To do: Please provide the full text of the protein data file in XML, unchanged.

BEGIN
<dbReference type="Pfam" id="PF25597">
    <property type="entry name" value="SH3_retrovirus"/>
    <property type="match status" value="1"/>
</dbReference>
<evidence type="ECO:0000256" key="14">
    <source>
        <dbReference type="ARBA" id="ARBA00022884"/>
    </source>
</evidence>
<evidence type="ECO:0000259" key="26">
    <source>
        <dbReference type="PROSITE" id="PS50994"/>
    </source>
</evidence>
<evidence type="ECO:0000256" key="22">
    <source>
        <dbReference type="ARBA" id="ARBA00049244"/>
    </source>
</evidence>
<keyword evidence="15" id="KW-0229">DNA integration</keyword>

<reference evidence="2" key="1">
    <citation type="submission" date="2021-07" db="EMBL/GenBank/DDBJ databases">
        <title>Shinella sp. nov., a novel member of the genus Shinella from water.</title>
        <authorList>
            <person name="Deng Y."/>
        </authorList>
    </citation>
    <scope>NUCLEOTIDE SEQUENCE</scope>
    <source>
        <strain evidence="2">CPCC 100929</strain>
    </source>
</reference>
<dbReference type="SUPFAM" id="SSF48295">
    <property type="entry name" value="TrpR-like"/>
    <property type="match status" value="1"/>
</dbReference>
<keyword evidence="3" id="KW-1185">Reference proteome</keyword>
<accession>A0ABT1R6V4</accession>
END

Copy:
<dbReference type="Pfam" id="PF25597">
    <property type="entry name" value="SH3_retrovirus"/>
    <property type="match status" value="1"/>
</dbReference>
<evidence type="ECO:0000256" key="14">
    <source>
        <dbReference type="ARBA" id="ARBA00022884"/>
    </source>
</evidence>
<evidence type="ECO:0000259" key="26">
    <source>
        <dbReference type="PROSITE" id="PS50994"/>
    </source>
</evidence>
<evidence type="ECO:0000256" key="22">
    <source>
        <dbReference type="ARBA" id="ARBA00049244"/>
    </source>
</evidence>
<keyword evidence="15" id="KW-0229">DNA integration</keyword>

<reference evidence="2" key="1">
    <citation type="submission" date="2021-07" db="EMBL/GenBank/DDBJ databases">
        <title>Shinella sp. nov., a novel member of the genus Shinella from water.</title>
        <authorList>
            <person name="Deng Y."/>
        </authorList>
    </citation>
    <scope>NUCLEOTIDE SEQUENCE</scope>
    <source>
        <strain evidence="2">CPCC 100929</strain>
    </source>
</reference>
<dbReference type="SUPFAM" id="SSF48295">
    <property type="entry name" value="TrpR-like"/>
    <property type="match status" value="1"/>
</dbReference>
<keyword evidence="3" id="KW-1185">Reference proteome</keyword>
<accession>A0ABT1R6V4</accession>